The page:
Last night my 8 year old son got to talking about climate change as he was getting ready to fall asleep. He was asking where everything came from, and we talked about how paper comes from trees, plastics from oil, leather from cows and many others. He made the observation that everything comes from natural resources. This is very true, but how can we get the most out of them? Like how the Native Americans used every part of the buffalo, right? Of course this got me thinking about building the circular economy, and in the recycling value chain, the MRF is positioned at the center of it. So how is the world of the MRF changing to keep the circular economy spinning?
As I’m sure everyone can see in their own lives, the mix of materials that is entering the facilities is changing. The quantity of newspaper, the once dominant material, is plummeting, the mix of plastics is broadening, and the pressure to continue adding new materials is increasing. Companies that manufacture products and packaging would love for each of their materials to be accepted at MRFs nationwide and sent back out into the recycled marketplace.
If at any point you feel like the recycling economy isn’t doing enough, divide your take out meal into all of the materials that a MRF would need to sort it into: paper bag, separate from the plastic clamshell (cleaned out, of course), separate from the polycoated paper cup (accepted in some MRFs ranging from Seattle to Northern Michigan), separate from the cup lid, separate from the cup sleeve, and all of that separate from the napkins, straw and cutlery (not accepted). Not an easy task when trying to process 1,500 lbs every minute.
Each MRF is unique in its design and the end markets that it targets. Almost all single stream facilities, which accept all recyclable materials commingled in a single cart or bin, use “disk screens” to separate the paper from bottles and cans. The disk screens use mostly round, elliptical or triangular disks that cause the flat items such as paper and cardboard to be pushed to the top and also get the round items like bottles and cans to roll to the bottom. As more MRFs accept thermoform plastics such as clamshells, and other plastic containers like yogurt cups, the efficiency of the screens in separating these materials can be vastly different from how they handle soup cans and soda bottles. As can be imagined, the flow of square or flat materials on these screens may end up being different no matter if they are made of paper, plastic or metal. Getting through this initial sort and onto the paper line or the container line correctly is critical, for materials to be further sorted to the right grade, as the facility is set up to sort each material on only one of these lines.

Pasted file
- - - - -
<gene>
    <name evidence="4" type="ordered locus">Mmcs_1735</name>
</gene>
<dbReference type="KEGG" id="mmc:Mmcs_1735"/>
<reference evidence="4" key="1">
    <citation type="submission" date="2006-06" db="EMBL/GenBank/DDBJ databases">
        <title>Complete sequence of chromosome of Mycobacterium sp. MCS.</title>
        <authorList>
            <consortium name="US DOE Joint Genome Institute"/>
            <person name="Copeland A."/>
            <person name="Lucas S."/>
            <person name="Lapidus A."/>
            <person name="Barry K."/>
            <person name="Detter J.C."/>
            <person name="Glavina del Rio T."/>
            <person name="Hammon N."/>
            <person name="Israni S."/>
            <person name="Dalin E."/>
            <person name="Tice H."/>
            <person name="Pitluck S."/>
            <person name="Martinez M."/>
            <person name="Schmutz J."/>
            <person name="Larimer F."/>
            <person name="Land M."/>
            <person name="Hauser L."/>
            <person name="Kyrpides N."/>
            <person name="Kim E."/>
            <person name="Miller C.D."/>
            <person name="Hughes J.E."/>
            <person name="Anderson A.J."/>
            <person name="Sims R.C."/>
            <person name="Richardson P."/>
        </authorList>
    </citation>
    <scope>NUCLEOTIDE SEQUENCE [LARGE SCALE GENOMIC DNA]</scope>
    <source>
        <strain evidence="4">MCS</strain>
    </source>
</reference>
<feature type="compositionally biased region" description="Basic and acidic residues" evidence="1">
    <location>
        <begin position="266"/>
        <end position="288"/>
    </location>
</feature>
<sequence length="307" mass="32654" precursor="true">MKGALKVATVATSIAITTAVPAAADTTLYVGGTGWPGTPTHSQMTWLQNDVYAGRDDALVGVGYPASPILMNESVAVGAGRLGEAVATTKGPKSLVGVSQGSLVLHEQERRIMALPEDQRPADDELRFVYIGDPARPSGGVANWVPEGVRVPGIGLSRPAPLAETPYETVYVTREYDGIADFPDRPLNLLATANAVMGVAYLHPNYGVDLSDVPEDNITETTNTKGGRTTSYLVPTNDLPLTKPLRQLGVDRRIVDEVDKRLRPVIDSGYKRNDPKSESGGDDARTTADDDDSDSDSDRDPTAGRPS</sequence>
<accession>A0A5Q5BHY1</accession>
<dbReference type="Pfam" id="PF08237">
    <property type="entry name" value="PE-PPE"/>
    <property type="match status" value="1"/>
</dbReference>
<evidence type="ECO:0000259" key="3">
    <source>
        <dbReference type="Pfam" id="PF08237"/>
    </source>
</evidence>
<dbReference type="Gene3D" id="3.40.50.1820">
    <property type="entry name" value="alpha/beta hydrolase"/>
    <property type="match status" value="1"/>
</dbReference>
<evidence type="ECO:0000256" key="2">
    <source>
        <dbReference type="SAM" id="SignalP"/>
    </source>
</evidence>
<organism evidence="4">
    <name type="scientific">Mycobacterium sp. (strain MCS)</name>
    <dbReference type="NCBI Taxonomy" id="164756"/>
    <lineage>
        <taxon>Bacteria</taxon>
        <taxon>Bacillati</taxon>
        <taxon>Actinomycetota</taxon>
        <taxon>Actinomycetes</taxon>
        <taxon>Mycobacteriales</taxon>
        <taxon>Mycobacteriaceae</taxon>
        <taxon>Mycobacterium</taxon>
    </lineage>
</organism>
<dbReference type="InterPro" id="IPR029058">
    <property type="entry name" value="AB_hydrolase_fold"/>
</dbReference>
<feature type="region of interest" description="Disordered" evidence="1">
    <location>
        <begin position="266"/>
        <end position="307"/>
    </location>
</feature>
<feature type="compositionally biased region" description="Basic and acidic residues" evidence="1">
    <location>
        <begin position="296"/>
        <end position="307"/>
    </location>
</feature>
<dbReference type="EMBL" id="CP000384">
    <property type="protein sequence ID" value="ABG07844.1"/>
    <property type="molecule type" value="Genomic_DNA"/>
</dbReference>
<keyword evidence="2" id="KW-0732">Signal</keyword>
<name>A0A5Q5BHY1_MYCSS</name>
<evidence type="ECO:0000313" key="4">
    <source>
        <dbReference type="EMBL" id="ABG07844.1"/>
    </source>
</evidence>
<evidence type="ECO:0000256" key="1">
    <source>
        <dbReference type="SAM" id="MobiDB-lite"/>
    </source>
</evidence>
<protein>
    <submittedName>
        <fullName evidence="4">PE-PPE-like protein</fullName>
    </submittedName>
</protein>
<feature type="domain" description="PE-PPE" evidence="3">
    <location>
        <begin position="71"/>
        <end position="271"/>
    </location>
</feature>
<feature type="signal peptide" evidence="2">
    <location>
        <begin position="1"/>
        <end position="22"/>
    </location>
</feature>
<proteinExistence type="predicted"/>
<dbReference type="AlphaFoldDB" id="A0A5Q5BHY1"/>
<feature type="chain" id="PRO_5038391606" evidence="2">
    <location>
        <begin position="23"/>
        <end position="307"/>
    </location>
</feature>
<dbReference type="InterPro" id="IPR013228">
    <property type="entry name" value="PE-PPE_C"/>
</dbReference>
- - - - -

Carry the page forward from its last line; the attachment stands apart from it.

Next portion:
As MRFs have increased throughput, they need strong end markets that can accept a range of materials to justify sorting to each of the grades. No matter how good a MRF is, or its optical sorters, the bales of sorted materials will never be perfectly pure. To compensate, end markets have increased their own ability to do additional sorts on material coming out of MRFs so that they can accept a broader range of materials, increasing the volume of material they can process. A good example of this is the increase in sophistication of PET processing. PET is the plastic with a #1 resin code and is used in your soda bottle, as well as many boxes for strawberries, spring greens and the like. It seems odd to the layman, but PET bottles that were going into single stream recycling were not, until recently, able to be turned into new bottles. All of the recycled PET (rPET) that was used in bottles was coming from states with 5¢ and 10¢ deposits, which allowed for a very clean stream. Currently, there is a growing contingent of facilities that can turn a wide variety of post-single stream PET containers into new bottles. And, they can separate out and market the other resins that end up in the PET bale including the bottle caps and other plastics. Truly closing the loop.
There are continuous efforts to add new materials – currently including polycoated fiber, flexible plastics, textiles and some durable goods – to the single stream mix to be sorted at MRFs. Packaging and other industries, along with communities, will need to actively engage with MRFs and their end markets to understand material acceptance and sorting, thereby ensuring that processing costs and material revenue can continue to be balanced, and more materials can truly enter the circular economy. That way my son can rest easy at night knowing we are not wasting any part of our resources.